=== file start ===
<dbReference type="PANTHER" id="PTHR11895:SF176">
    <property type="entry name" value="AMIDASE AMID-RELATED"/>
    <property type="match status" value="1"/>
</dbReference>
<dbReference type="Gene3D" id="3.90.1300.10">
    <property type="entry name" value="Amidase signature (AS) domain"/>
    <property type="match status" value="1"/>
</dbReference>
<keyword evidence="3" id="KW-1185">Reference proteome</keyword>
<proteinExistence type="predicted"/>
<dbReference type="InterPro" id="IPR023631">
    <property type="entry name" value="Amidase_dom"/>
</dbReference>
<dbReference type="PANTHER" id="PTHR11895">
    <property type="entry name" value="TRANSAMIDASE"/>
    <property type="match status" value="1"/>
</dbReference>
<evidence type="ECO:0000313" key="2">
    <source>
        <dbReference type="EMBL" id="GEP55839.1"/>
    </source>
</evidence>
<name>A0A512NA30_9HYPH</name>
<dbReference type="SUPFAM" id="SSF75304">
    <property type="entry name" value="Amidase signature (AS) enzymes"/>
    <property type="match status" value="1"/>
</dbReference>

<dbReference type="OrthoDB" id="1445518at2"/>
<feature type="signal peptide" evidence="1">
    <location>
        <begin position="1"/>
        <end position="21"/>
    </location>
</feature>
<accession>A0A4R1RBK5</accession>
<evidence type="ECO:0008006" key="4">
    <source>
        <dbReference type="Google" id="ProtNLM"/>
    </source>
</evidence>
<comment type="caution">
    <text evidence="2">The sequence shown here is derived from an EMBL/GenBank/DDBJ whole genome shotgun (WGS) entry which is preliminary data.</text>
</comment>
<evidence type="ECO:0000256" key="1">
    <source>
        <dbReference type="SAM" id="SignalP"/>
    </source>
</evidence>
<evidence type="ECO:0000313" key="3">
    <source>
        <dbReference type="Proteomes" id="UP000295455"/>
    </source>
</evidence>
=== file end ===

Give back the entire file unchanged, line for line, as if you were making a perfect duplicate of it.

<dbReference type="PANTHER" id="PTHR11895:SF176">
    <property type="entry name" value="AMIDASE AMID-RELATED"/>
    <property type="match status" value="1"/>
</dbReference>
<dbReference type="Gene3D" id="3.90.1300.10">
    <property type="entry name" value="Amidase signature (AS) domain"/>
    <property type="match status" value="1"/>
</dbReference>
<keyword evidence="3" id="KW-1185">Reference proteome</keyword>
<proteinExistence type="predicted"/>
<dbReference type="InterPro" id="IPR023631">
    <property type="entry name" value="Amidase_dom"/>
</dbReference>
<dbReference type="PANTHER" id="PTHR11895">
    <property type="entry name" value="TRANSAMIDASE"/>
    <property type="match status" value="1"/>
</dbReference>
<evidence type="ECO:0000313" key="2">
    <source>
        <dbReference type="EMBL" id="GEP55839.1"/>
    </source>
</evidence>
<name>A0A512NA30_9HYPH</name>
<dbReference type="SUPFAM" id="SSF75304">
    <property type="entry name" value="Amidase signature (AS) enzymes"/>
    <property type="match status" value="1"/>
</dbReference>

<dbReference type="OrthoDB" id="1445518at2"/>
<feature type="signal peptide" evidence="1">
    <location>
        <begin position="1"/>
        <end position="21"/>
    </location>
</feature>
<accession>A0A4R1RBK5</accession>
<evidence type="ECO:0008006" key="4">
    <source>
        <dbReference type="Google" id="ProtNLM"/>
    </source>
</evidence>
<comment type="caution">
    <text evidence="2">The sequence shown here is derived from an EMBL/GenBank/DDBJ whole genome shotgun (WGS) entry which is preliminary data.</text>
</comment>
<evidence type="ECO:0000256" key="1">
    <source>
        <dbReference type="SAM" id="SignalP"/>
    </source>
</evidence>
<evidence type="ECO:0000313" key="3">
    <source>
        <dbReference type="Proteomes" id="UP000295455"/>
    </source>
</evidence>